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Voters hardly went to the polls in droves Tuesday, but an estimated 15 percent of registered voters cast their ballots and elected seven incumbent city councilmembers, including Councilmember Tom LaBonge, 4th District, to a third term. Voters also decided measures ranging from a medical marijuana tax, to money for libraries, and police pension reform.
In West Hollywood, incumbent councilmembers John Heilman and Abbe Land won decisively, as did newcomer John D’Amico, who received the second most votes behind Land. Incumbent Lindsey Horvath was not re-elected. The controversial billboard tax, Measure A, was also soundly defeated.
Heilman’s office would not comment on the election victory, as results were not official as of Wednesday.
In the 4th District race, which saw some fiery pre-election candidate forums, LaBonge won with 55 percent of the vote, followed by Tomas O’Grady, with nearly 31 percent, and Stephen Box with almost 14 percent.
“I’m very grateful to the voters of the Fourth District for re-electing me to the Los Angeles City Council,” LaBonge said. “We had a dedicated group of volunteers who did a fantastic job talking to voters and helping to get out the vote.
With the election behind him, LaBonge is excited to continue with the tasks at hand.
“My priority has always been to serve the people of the fourth district and the City of Los Angeles,” LaBonge said. “Our challenge as a city is to resolve our fiscal matters and to re-engineer Los Angeles city government to be more effective, with a renewed focus on meeting the needs of our communities. I’m confident that, together, we can overcome these challenges. We have to work together to make the hard choices that face us and agree on the best way forward in these uncertain times.”
Despite not winning the election, O’Grady was proud of his campaign and is determined to remain a city political figure.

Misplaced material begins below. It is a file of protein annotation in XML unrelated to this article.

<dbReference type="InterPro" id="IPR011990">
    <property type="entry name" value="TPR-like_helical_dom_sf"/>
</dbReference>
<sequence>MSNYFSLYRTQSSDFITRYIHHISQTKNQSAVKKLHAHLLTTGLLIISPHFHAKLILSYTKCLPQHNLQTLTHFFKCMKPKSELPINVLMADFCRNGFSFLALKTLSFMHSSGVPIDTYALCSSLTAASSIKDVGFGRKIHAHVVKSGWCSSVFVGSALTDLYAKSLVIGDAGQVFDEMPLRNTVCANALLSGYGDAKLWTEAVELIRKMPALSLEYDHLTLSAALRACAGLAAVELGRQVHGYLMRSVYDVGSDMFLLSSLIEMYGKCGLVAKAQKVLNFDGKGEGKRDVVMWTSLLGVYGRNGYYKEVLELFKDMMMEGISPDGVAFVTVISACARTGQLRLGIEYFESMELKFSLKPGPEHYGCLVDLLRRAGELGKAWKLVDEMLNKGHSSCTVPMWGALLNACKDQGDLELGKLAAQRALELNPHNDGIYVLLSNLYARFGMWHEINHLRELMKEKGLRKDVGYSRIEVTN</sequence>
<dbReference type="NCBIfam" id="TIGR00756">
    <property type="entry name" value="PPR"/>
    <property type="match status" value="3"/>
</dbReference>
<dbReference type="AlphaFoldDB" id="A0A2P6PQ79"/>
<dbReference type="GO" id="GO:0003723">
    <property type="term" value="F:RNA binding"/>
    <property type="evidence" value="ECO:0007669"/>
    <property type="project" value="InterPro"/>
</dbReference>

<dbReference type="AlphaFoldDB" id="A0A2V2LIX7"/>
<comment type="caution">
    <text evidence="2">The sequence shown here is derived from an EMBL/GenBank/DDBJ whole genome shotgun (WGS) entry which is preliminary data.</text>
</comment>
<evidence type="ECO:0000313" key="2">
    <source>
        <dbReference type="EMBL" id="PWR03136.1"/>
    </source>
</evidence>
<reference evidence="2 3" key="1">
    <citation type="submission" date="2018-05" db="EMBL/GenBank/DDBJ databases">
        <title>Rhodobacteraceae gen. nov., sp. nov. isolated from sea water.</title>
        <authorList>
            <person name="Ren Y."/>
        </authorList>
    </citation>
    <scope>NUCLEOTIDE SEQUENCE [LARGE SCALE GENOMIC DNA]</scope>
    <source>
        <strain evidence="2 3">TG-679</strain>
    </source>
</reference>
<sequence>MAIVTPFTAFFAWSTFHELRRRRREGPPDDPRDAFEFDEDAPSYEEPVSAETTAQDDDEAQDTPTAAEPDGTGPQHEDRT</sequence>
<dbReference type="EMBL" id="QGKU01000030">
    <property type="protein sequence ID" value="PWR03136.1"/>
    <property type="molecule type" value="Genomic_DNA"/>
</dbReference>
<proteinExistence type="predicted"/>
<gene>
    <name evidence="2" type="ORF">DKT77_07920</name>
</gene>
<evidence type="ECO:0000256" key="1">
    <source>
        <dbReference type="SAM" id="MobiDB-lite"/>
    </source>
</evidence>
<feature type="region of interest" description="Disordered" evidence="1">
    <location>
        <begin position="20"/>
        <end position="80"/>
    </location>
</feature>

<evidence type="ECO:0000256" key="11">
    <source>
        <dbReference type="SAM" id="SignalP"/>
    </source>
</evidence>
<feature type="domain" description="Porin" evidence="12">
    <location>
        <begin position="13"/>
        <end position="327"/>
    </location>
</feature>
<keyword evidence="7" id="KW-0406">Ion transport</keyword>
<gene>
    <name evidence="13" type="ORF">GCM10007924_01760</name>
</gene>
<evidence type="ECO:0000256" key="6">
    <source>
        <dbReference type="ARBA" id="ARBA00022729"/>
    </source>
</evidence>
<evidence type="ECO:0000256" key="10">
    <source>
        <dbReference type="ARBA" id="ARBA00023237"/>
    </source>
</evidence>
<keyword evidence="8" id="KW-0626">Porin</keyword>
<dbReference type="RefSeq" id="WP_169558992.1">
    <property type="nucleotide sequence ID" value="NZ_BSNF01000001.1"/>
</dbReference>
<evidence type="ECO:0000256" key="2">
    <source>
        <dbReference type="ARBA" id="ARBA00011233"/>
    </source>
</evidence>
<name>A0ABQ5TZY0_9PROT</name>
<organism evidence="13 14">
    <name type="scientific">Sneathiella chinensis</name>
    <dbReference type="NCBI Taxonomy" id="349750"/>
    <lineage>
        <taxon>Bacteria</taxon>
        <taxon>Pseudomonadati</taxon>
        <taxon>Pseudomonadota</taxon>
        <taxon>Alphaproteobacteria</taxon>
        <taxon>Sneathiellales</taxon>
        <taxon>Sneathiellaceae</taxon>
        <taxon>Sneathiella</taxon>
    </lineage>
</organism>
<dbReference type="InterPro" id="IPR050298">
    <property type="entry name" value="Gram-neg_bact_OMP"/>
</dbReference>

“I got 30 percent of the vote, that’s more than I had expected,” O’Grady said. “The fact that I got 5,000 votes, to LaBonge’s 8,000, is really amazing.”
O’Grady will begin creating his own non-profit group this week targeting education and environmental issues.
“I want to get gardens in every school. I want to get back to some action items,” O’Grady said.
Voters favored fire and police pension plan reforms (Charter Amendment G); and voted yes to allocating more money to libraries (Charter Amendment L); yes to taxing medical marijuana (Charter Amendment M); and no, narrowly by less than three percent, to taxing local oil producers (Proposition O).
Amendment L was an important measure to LaBonge.
“As one of the authors, I’m so pleased that the voters saw fit to approve Measure L,” LaBonge said. “This is an investment in our city that will pay dividends for decades to come. Our libraries and our parks, from Pan Pacific Park to Griffith Park and everywhere in between, are treasured resources that must be protected and properly funded to give Angelenos outlets for our minds and our bodies.”
Charter Amendment H, which called for contract bidder campaign contribution and fundraising restrictions won easily; as did Charter Amendments I and J which called for Department of Water and Power (DWP) oversight.
Council President Eric Garcetti, 13th District, spearheaded both of the DWP-related amendments.
I developed these ballot measures to create independent oversight and increase transparency at DWP, and I thank the voters for passing them by overwhelming margins,” Garcetti said. “The DWP’s top priority must be its customers, the people of Los Angeles. This election was about the voters making sure the agency is ultimately accountable to them. These measures are key components to making sure 2011 is the year we bring real reform to the DWP.”
As the city scrambles to plug a projected $350 million budget hole, voters said yes to establishing a contingency reserve fund (Charter Amendment P), yes to campaign finance (Charter Amendment N), and yes to implementing provisions for hiring civil servants (Charter Amendment Q).
Of the 10 City of Los Angeles charter amendments on the ballot, nine were easily decided favorably, with the lone ‘nay’ being the highly contested local oil production tax.
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